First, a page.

Despite his speechmaking touting an “all of the above” energy strategy, President Obama’s reelection could depend his willingness to stand in the way of developing America’s resources.
Back in November, at the time of the original Keystone XL pipeline decision, environmental groups threatened to pull their support for Obama if he approved the pipeline. Michael Brune, executive director of America’s largest environmental group, the Sierra Club, is on record
as saying that the President’s decision on Keystone would have “a very big impact” on how they funnel their resources—with the obvious implication being that they would not support the President if he didn’t do their bidding.
Other environmental groups such as the Natural Resources Defense Council (NRDC) and the Environmental Defense Fund took a different tack but with the same goal. A press release from the Rainforest Action Network
promised the President that if he denied Keystone, he would see a “surge of enthusiasm from the green base that supported you so strongly in the last election.”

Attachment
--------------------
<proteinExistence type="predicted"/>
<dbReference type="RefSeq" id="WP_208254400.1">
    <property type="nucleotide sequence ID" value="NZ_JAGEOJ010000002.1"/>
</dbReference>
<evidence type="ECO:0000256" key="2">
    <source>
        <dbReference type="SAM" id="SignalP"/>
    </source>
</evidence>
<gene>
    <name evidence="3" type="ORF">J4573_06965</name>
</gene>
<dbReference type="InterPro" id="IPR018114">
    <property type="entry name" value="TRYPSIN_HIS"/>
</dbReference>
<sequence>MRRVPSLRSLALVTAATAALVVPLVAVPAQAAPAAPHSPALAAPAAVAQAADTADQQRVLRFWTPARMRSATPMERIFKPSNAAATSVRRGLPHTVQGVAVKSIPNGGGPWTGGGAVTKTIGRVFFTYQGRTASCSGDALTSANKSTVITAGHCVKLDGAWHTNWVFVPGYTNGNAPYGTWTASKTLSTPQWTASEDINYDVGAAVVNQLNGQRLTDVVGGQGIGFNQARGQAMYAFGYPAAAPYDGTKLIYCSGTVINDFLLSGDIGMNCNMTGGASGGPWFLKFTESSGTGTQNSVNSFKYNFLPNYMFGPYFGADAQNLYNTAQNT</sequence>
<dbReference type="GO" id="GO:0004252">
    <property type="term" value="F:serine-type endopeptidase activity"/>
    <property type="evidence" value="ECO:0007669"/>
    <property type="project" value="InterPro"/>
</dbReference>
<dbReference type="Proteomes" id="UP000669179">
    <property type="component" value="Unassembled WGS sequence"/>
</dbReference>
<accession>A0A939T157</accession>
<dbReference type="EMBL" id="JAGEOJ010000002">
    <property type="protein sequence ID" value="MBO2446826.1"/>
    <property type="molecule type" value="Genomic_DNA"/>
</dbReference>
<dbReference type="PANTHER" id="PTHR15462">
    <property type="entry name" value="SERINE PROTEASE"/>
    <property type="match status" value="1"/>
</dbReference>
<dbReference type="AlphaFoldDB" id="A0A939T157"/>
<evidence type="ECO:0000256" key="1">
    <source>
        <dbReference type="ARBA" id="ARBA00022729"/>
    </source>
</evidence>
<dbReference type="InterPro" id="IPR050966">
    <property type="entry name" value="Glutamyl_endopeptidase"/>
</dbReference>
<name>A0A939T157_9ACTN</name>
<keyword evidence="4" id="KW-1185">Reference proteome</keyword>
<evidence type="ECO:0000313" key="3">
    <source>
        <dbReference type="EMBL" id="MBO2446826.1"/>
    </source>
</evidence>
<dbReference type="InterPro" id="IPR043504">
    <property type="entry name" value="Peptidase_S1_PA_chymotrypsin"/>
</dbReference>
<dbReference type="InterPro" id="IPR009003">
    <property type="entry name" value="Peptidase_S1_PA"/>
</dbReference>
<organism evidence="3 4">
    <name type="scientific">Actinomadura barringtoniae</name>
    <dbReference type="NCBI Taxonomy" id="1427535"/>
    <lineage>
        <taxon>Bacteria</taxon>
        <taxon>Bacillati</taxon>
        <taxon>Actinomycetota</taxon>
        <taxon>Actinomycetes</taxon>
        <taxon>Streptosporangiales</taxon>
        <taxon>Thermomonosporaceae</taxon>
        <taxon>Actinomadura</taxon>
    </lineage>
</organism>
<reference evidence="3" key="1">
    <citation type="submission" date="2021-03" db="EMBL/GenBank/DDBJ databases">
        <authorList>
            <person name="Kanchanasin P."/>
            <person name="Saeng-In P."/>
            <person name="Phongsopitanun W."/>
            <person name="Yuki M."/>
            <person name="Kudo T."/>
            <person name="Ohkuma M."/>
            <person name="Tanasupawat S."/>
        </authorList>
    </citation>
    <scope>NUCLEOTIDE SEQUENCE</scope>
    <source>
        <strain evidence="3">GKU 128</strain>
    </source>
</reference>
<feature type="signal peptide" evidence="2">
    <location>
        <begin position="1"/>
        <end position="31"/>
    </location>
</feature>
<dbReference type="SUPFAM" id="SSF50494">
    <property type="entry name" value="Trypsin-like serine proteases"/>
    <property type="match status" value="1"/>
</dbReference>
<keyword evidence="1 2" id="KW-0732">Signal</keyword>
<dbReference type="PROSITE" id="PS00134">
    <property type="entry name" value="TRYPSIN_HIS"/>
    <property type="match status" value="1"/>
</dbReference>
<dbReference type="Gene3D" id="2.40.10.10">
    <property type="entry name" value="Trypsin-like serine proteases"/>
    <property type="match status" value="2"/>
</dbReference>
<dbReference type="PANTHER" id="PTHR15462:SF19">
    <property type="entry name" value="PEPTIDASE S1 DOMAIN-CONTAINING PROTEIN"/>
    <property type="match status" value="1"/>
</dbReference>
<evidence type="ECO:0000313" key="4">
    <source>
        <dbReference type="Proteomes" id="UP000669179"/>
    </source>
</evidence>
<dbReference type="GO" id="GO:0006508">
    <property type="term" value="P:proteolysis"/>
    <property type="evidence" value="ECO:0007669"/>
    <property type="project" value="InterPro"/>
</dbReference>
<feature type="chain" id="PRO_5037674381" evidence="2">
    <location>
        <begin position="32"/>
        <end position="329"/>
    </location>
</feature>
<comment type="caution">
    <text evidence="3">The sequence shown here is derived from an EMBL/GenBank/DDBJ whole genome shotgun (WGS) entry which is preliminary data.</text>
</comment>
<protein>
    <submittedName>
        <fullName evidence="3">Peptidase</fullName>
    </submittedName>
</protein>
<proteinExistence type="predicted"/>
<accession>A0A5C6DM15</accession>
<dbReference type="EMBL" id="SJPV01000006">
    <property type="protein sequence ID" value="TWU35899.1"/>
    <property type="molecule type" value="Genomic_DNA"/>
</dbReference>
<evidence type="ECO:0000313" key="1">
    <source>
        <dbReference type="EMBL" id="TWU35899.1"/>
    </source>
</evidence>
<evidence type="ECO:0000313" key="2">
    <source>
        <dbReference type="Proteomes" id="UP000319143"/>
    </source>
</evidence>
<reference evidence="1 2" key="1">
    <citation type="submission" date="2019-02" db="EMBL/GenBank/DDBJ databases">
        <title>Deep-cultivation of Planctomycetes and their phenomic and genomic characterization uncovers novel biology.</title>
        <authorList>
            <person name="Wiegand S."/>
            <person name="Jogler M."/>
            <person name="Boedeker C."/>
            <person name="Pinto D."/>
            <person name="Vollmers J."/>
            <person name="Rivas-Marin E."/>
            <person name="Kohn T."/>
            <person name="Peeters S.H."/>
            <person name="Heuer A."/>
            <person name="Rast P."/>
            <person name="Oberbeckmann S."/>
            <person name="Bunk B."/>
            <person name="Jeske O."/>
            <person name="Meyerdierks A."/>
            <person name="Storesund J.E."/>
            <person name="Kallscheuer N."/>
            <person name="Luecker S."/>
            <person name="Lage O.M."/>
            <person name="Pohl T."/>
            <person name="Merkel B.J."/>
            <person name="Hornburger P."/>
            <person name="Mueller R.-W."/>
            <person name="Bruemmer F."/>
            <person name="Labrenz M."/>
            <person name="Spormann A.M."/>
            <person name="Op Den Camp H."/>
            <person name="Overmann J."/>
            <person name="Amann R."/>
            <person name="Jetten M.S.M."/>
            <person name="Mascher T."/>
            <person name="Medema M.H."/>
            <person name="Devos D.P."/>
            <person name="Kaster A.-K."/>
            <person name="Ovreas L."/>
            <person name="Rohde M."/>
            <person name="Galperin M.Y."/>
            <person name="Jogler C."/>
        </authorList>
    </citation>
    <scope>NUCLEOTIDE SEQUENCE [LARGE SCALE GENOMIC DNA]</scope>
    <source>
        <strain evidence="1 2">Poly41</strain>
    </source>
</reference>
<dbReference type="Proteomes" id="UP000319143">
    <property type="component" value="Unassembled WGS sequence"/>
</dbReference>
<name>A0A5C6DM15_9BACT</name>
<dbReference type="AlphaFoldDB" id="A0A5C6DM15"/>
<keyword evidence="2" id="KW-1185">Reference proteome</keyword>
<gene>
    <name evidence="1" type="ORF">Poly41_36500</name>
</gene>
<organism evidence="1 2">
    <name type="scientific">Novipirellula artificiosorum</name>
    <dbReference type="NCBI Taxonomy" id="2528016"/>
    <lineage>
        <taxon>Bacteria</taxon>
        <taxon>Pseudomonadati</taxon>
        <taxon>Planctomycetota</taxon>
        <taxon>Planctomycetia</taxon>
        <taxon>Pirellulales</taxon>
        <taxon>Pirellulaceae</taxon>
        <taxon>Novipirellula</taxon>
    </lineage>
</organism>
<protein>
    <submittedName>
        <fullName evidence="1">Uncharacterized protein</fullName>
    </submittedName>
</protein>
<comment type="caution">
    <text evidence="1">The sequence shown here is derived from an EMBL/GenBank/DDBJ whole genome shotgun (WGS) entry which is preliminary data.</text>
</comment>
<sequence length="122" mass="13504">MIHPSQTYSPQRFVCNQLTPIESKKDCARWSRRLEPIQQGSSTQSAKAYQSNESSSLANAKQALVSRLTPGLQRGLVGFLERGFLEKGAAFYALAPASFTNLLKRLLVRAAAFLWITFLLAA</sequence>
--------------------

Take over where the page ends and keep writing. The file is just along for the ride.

Environmental groups clearly understand they have the ability to influence the President’s decisions based on their claims to support—or not support—his bid for a second term. They must be pleased so far with his administration’s efforts. On Wednesday, April 18, leading environmental groups came out with their official endorsement of President Obama—“the earliest” the groups “have ever endorsed in a presidential election cycle.” According to The Hill
, “The groups are planning a mix of advertising and on-the-ground work on Obama’s behalf.” However, Glenn Hurowitz, a senior fellow at the Center for International Policy, thinks the groups should have waited longer before endorsing the President. He believes the early endorsement removes the “greens’ leverage.”